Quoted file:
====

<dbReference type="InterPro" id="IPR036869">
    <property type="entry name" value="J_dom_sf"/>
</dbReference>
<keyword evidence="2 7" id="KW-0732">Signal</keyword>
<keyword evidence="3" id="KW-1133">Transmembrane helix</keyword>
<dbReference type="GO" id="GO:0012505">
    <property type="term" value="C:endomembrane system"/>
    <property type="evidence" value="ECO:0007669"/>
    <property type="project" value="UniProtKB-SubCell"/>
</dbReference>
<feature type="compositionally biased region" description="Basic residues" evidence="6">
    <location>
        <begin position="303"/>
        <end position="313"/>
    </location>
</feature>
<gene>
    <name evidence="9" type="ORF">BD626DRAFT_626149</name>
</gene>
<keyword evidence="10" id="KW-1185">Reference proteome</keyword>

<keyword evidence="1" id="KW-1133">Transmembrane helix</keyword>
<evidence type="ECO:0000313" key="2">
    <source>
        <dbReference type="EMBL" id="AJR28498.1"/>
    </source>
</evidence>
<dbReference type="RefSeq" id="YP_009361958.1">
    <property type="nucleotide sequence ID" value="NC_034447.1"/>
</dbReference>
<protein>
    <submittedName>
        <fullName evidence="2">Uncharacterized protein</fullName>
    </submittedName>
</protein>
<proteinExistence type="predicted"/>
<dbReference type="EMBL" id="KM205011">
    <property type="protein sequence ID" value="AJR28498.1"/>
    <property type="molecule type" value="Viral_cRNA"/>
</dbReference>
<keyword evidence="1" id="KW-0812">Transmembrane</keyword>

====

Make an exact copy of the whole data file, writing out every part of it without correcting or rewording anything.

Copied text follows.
<dbReference type="InterPro" id="IPR036869">
    <property type="entry name" value="J_dom_sf"/>
</dbReference>
<keyword evidence="2 7" id="KW-0732">Signal</keyword>
<keyword evidence="3" id="KW-1133">Transmembrane helix</keyword>
<dbReference type="GO" id="GO:0012505">
    <property type="term" value="C:endomembrane system"/>
    <property type="evidence" value="ECO:0007669"/>
    <property type="project" value="UniProtKB-SubCell"/>
</dbReference>
<feature type="compositionally biased region" description="Basic residues" evidence="6">
    <location>
        <begin position="303"/>
        <end position="313"/>
    </location>
</feature>
<gene>
    <name evidence="9" type="ORF">BD626DRAFT_626149</name>
</gene>
<keyword evidence="10" id="KW-1185">Reference proteome</keyword>

<keyword evidence="1" id="KW-1133">Transmembrane helix</keyword>
<evidence type="ECO:0000313" key="2">
    <source>
        <dbReference type="EMBL" id="AJR28498.1"/>
    </source>
</evidence>
<dbReference type="RefSeq" id="YP_009361958.1">
    <property type="nucleotide sequence ID" value="NC_034447.1"/>
</dbReference>
<protein>
    <submittedName>
        <fullName evidence="2">Uncharacterized protein</fullName>
    </submittedName>
</protein>
<proteinExistence type="predicted"/>
<dbReference type="EMBL" id="KM205011">
    <property type="protein sequence ID" value="AJR28498.1"/>
    <property type="molecule type" value="Viral_cRNA"/>
</dbReference>
<keyword evidence="1" id="KW-0812">Transmembrane</keyword>